Misclassification Lawsuit Filed Against Axelhire by Delivery Driver

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A new delivery driver misclassification lawsuit was filed against Axelhire Inc., a California based company providing same-day delivery services to ecommerce businesses and brick and mortar retail locations. The suit was filed by a group of employees that allege the company intentionally misclassified them as contract workers in order to save money by avoiding the payment of work-related expenses. This California delivery driver misclassification lawsuit was filed by three lead plaintiffs in California: James K., Krisia B. and Shemicka J.

The three plaintiffs filed the suit on behalf of themselves and other employees in similar situations. The three plaintiffs named above conjointly filed the delivery driver misclassification lawsuit with each claiming that they bore a number of different work-related expenses that should have been covered by the company.

According to the California misclassification lawsuit, class members previously worked or currently work for Axelhire Inc. during certain time periods:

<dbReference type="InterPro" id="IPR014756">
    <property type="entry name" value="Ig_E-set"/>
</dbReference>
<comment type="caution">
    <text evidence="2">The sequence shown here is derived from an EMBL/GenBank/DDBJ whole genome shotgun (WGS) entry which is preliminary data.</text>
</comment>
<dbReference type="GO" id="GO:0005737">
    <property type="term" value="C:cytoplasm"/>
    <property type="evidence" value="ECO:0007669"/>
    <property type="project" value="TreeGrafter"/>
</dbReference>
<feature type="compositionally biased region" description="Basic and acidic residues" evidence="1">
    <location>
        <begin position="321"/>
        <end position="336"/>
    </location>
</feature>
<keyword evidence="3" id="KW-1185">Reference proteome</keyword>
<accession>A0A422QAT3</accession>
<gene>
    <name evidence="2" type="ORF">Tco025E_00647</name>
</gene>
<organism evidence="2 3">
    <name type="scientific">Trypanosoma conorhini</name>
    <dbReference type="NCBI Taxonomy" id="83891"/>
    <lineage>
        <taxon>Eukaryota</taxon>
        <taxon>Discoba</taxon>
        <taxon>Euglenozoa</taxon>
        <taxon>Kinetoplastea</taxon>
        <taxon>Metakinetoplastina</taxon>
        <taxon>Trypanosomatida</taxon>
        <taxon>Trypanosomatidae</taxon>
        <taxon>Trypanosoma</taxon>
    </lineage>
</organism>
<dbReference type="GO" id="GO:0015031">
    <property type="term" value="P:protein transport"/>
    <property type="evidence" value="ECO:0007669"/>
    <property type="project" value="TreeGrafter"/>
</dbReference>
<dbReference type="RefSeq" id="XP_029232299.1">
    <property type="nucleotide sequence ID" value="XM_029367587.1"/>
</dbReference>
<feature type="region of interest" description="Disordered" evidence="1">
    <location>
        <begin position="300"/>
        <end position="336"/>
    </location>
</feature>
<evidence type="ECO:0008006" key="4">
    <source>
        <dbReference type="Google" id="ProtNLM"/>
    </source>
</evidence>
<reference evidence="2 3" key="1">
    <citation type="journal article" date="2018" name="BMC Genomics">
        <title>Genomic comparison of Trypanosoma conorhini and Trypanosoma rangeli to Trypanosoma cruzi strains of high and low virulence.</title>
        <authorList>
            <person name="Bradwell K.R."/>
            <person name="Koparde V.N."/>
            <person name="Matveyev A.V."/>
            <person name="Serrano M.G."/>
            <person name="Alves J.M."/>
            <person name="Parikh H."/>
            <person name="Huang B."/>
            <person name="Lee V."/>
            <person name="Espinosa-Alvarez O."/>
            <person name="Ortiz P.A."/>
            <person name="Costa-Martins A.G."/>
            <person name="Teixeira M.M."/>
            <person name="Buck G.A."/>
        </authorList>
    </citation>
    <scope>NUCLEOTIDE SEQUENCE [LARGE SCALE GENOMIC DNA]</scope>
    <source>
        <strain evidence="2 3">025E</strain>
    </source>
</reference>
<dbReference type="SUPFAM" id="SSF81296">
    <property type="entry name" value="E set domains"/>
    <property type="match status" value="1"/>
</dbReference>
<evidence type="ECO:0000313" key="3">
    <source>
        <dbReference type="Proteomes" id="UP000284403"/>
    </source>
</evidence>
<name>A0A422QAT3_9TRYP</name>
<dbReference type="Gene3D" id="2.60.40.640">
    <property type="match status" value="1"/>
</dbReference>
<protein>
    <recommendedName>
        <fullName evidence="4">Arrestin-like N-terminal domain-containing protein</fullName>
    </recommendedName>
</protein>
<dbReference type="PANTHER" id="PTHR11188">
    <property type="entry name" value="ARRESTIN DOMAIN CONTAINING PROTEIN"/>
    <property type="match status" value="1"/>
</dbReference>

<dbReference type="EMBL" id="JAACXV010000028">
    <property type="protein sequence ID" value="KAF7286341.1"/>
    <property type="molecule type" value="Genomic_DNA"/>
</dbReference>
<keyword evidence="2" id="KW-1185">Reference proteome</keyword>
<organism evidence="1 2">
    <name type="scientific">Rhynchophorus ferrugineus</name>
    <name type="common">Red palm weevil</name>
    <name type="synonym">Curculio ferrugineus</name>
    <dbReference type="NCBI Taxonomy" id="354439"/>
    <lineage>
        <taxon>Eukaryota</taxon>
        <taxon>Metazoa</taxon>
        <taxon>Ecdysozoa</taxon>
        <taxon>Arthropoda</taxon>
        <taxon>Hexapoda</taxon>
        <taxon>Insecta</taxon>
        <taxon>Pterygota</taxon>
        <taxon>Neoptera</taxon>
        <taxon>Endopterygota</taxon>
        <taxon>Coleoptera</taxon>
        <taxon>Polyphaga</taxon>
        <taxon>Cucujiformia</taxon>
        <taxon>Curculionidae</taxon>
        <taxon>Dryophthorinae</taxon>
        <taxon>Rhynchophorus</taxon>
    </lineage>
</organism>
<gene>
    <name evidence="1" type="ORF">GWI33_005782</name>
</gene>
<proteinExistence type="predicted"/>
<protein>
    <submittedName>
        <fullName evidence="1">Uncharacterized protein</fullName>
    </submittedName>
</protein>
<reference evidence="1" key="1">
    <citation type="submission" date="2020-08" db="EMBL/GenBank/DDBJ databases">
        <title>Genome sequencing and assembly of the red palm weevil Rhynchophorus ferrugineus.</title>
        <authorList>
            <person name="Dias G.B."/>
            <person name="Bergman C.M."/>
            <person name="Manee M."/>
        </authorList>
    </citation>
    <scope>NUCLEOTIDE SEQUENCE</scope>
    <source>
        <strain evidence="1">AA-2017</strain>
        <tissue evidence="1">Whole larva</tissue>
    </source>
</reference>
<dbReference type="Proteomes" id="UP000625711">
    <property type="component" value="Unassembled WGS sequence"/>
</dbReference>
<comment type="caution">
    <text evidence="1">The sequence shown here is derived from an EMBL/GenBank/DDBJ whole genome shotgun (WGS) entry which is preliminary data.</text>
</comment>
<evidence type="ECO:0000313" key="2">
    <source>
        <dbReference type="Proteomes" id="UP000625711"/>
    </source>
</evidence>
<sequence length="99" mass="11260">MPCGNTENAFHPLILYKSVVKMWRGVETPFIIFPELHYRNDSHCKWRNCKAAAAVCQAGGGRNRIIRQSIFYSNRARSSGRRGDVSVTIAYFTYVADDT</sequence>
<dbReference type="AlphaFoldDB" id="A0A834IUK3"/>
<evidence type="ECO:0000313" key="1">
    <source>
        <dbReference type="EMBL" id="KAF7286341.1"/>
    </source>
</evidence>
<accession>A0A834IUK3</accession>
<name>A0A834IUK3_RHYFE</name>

·      James was a delivery driver for Axelhire from April 2017 to current in Los Angeles.

·      Krisia was a delivery driver for Axelhire from March 2017 to December 2017 in Los Angeles.

·      Shemicka was a delivery driver for Axelhire from October 2015 to November 2016 in the San Francisco Bay Area.

The plaintiffs allege that they were not reimbursed for work-related expenses (i.e. fuel, mileage, vehicle maintenance, missing compensation, missing overtime, etc.) Each of the three original plaintiffs were allegedly never paid a regular hourly wage or overtime wages. They were also allegedly not offered the chance to take required meal and rest period breaks.

If you are not paid for your overtime hours in accordance with California state and federal labor law, please get in touch with the experienced California employment law attorneys at Blumenthal Nordrehaug Bhowmik De Blouw LLP.